Full 2009 Saab 9-3 Review

What's New for 2009

For 2009, Saab has expanded the 9-3's trim levels, while the 2.0T is now available with all-wheel drive and some of the Aero trim's performance enhancements. Much of the equipment is the same as last year, although Bluetooth phone connectivity is now standard on all models. Last year's limited-edition Turbo X sedan and wagon have been dropped from the lineup.


Although the 9-3 is Saab's best-selling model, this entry-level luxury car still mainly appeals to a small niche group of buyers. This could be a good thing for those looking for a unique alternative to the German and Japanese choices that seem to be common on the road. The Saab, though aging, still appears somewhat modern, and it's one of the few choices in this segment to be offered as a sedan, wagon or convertible. Unfortunately, mediocre driving dynamics and interior furnishings make the 9-3 a compromised competitor in a class that is increasingly offering more features and better quality with each model year.

While mostly unchanged for 2009, the Saab 9-3 gets new intermediate trim levels between the base and the sporty, more powerful Aero models. Those trim levels make many of the Aero's handling and performance upgrades available on the 2.0T, including all-wheel drive. All 9-3s get standard Bluetooth phone connectivity this year, which is a welcome addition as more states impose hands-free cell phone laws.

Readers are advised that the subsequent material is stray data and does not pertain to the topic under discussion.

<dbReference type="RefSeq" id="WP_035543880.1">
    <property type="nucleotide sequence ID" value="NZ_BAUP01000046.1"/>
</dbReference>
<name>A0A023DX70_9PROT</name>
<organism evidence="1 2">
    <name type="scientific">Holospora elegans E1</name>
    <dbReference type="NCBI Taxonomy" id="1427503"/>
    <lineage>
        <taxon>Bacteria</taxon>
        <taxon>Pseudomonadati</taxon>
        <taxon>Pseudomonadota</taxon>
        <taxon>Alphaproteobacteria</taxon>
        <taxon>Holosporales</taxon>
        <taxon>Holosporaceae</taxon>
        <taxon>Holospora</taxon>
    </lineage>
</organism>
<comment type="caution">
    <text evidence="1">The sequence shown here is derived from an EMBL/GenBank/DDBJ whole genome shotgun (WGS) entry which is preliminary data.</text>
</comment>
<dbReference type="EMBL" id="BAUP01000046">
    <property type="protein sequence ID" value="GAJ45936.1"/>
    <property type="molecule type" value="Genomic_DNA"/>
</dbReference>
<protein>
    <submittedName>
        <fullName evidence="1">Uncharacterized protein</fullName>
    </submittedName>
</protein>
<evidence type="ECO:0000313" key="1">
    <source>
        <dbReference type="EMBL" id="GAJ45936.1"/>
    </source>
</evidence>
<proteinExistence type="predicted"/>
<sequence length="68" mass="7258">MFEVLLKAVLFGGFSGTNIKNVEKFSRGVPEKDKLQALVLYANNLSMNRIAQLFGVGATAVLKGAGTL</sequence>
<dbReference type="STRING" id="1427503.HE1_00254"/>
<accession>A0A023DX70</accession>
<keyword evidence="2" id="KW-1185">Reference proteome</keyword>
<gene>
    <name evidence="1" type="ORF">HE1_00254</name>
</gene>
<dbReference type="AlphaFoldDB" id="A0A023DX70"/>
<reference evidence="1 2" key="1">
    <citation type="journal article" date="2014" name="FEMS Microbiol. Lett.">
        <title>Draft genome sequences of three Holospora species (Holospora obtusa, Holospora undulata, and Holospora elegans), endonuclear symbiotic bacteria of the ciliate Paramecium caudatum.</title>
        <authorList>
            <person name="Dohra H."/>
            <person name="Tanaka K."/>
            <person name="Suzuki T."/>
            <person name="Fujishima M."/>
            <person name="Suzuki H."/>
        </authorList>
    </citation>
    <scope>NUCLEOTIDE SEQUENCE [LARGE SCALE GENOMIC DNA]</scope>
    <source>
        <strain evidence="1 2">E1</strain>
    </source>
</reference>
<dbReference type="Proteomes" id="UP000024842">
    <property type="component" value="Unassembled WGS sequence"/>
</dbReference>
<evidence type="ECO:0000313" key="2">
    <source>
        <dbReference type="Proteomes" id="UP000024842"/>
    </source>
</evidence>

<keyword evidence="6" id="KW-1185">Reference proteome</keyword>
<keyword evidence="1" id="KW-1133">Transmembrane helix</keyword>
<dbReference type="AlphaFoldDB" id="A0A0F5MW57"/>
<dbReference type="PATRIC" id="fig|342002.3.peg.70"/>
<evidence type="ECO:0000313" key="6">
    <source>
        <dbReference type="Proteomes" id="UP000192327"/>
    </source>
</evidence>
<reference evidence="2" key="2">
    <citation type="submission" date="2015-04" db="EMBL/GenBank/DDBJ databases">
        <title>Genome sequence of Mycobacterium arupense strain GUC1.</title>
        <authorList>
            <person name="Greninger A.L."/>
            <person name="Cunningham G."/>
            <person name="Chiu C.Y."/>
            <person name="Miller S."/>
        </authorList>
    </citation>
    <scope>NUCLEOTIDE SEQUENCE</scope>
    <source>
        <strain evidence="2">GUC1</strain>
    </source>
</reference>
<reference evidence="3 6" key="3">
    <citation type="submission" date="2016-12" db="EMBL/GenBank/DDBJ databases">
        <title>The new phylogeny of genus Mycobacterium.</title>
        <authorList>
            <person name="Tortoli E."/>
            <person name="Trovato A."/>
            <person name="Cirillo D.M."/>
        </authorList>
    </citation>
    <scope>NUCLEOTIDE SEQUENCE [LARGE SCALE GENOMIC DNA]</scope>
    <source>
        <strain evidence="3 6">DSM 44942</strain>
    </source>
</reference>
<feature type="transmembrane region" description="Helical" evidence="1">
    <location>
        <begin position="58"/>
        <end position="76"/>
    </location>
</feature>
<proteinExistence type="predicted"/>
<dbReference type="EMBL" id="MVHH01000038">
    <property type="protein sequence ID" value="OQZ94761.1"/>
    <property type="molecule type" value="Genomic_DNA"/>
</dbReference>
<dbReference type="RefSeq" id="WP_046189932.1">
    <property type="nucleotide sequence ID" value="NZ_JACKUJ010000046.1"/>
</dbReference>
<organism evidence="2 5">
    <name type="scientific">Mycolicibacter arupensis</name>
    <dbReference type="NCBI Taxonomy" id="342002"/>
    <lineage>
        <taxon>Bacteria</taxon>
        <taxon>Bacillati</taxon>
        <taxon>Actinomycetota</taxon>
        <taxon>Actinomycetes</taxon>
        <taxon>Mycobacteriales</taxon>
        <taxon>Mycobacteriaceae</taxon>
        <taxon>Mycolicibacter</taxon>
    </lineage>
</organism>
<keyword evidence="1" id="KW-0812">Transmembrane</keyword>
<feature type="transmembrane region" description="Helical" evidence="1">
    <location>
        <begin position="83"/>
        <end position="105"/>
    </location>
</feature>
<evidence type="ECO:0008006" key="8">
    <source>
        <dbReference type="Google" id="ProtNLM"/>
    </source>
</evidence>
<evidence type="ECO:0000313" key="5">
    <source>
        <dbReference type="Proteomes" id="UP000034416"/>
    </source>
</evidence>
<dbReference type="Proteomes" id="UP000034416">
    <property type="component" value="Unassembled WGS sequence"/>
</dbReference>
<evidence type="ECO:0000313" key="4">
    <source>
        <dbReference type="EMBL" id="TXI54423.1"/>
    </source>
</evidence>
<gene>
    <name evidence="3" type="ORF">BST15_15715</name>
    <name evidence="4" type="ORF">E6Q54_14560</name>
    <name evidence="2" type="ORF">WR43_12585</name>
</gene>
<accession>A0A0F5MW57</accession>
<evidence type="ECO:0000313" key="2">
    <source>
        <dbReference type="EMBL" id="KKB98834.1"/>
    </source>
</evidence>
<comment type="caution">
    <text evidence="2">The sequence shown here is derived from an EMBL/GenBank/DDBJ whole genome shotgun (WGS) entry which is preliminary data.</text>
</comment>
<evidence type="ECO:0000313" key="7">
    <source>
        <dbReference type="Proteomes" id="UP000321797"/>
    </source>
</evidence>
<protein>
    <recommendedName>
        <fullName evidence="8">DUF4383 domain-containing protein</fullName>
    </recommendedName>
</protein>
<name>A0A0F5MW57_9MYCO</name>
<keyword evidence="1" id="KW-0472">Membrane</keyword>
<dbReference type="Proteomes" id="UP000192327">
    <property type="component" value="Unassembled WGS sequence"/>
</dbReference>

Still, the 2009 Saab 9-3 is up against some stiff competition, including the newly redesigned Acura TL and Audi A4, the always impressive BMW 3 Series and the well-regarded Mercedes-Benz C-Class. Even the slightly less expensive Infiniti G35 edges out the Saab in terms of performance, ride dynamics and cabin quality. The 9-3's best performers -- especially in wet or snowy climates -- are the Aero XWD models, which use the Saab AWD system introduced in the middle of the previous model year. But those looking for a precise driving experience and a luxurious cabin are advised to shop around a bit before buying a Saab 9-3.

Body Styles, Trim Levels, and Options

The 2009 Saab 9-3 is a compact entry-level luxury car available as a sedan, wagon (dubbed "SportCombi") or convertible. It comes in a copious number of trim levels -- five each on the sedan and SportCombi and four on the convertible.